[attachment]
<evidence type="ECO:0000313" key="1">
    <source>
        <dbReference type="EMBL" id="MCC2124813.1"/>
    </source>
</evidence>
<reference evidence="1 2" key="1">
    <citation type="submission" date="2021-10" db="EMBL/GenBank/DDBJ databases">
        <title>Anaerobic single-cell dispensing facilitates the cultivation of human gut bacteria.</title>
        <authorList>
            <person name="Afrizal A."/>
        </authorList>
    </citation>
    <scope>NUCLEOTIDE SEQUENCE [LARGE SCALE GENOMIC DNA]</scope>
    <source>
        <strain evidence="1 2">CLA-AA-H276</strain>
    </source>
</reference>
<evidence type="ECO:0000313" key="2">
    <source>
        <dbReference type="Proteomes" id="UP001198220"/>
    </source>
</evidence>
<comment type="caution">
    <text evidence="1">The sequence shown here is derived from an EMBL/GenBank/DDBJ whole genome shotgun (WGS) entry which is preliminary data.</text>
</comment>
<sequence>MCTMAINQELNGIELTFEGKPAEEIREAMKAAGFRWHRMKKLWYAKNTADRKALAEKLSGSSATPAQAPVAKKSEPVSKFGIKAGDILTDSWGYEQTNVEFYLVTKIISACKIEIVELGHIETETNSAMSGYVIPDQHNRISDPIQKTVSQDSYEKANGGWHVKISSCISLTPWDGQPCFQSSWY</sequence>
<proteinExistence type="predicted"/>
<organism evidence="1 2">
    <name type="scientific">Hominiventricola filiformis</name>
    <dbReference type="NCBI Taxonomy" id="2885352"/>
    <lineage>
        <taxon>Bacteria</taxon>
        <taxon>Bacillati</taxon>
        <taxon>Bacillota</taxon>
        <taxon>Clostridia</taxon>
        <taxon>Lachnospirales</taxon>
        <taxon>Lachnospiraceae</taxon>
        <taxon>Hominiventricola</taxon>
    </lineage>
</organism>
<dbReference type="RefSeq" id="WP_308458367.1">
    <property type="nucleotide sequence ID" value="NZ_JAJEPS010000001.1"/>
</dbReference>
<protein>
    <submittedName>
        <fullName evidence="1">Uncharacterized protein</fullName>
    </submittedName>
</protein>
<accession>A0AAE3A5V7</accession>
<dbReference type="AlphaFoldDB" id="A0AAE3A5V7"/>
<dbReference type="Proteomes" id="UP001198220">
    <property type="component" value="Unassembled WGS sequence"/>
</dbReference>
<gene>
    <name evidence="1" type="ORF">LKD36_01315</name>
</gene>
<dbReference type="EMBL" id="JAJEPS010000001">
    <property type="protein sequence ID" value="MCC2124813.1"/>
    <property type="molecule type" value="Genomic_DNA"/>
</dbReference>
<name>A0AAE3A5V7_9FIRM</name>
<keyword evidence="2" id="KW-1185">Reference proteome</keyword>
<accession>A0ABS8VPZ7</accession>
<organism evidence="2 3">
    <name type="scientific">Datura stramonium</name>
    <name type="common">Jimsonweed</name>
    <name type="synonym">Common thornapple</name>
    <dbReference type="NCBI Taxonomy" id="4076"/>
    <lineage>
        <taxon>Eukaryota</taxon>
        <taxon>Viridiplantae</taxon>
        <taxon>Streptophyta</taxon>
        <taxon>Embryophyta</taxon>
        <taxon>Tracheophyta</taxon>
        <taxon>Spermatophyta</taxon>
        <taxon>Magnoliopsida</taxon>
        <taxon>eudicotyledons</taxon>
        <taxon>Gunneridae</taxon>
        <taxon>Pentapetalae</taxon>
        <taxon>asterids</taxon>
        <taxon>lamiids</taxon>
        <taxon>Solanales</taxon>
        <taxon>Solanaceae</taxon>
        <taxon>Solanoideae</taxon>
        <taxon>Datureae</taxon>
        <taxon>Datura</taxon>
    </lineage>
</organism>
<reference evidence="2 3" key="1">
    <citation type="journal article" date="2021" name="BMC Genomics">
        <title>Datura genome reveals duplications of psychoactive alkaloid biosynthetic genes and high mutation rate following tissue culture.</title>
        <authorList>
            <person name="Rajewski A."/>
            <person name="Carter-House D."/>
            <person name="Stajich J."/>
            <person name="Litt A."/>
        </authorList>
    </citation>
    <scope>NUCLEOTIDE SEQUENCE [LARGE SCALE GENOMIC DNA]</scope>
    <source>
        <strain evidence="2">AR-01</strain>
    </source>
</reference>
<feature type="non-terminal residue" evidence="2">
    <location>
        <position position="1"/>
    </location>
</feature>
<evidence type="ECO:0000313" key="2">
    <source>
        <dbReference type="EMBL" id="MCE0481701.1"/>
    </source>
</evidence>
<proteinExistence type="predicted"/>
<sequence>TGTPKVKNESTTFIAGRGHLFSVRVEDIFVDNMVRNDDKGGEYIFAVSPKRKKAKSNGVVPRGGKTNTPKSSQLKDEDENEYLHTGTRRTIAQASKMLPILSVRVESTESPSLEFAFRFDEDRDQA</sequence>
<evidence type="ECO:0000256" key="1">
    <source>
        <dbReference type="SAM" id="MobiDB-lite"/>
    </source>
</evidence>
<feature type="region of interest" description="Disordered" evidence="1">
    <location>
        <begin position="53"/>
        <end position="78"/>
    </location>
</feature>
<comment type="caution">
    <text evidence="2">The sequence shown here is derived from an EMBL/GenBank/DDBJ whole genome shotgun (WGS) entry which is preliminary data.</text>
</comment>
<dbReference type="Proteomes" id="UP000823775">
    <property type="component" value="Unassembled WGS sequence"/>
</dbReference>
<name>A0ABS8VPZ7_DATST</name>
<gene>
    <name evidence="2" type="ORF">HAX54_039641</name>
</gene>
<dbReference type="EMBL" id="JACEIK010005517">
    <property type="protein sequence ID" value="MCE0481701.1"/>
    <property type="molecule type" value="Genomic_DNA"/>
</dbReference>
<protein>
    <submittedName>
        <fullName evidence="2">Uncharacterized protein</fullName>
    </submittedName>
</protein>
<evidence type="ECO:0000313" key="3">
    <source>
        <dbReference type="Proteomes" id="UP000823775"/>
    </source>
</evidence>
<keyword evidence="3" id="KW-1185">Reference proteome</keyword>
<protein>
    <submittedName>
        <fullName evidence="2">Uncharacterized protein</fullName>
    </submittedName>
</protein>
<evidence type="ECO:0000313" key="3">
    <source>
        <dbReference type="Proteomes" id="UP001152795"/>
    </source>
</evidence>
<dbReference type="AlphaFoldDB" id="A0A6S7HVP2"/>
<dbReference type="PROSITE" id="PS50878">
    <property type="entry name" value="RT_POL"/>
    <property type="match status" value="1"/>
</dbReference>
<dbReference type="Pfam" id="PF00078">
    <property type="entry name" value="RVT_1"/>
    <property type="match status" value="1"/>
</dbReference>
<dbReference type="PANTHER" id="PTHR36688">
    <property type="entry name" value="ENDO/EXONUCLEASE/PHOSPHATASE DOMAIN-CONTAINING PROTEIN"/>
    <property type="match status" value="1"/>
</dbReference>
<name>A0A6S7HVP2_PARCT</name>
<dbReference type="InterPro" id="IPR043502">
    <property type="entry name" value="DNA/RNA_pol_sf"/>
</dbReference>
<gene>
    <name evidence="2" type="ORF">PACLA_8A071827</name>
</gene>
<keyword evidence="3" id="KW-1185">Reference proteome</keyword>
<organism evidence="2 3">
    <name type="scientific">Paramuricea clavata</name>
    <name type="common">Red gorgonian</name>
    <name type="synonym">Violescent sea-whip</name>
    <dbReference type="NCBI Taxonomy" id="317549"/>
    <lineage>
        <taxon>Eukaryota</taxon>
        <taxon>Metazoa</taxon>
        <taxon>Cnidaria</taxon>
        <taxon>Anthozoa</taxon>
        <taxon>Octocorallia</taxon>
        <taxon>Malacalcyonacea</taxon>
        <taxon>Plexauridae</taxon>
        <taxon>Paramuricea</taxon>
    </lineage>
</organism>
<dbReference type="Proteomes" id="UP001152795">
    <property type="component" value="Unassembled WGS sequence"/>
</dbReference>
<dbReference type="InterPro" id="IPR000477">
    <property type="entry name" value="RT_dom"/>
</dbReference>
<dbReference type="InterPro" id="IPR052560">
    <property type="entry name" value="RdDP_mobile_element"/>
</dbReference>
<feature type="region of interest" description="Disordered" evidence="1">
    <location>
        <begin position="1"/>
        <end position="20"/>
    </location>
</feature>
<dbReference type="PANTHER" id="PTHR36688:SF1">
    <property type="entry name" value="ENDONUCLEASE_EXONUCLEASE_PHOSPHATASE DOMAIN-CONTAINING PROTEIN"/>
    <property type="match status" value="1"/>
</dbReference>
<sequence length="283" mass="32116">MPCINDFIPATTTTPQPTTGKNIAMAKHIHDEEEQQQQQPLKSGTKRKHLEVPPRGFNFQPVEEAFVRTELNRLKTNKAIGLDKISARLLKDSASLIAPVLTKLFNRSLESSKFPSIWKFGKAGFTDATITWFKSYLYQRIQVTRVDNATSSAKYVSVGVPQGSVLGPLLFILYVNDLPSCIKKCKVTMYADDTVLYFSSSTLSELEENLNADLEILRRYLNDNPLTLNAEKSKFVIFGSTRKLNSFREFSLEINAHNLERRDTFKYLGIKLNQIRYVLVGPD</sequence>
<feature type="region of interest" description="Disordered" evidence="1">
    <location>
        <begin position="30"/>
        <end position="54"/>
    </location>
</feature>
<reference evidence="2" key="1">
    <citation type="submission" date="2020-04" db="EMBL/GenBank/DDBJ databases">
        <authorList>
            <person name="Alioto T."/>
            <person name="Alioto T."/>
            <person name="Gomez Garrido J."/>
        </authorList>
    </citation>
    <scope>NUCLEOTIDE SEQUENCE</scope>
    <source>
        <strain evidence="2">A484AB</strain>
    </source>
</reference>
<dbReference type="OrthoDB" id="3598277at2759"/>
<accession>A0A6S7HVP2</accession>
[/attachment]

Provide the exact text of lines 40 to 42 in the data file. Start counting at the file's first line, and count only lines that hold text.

</organism>
<dbReference type="RefSeq" id="WP_308458367.1">
    <property type="nucleotide sequence ID" value="NZ_JAJEPS010000001.1"/>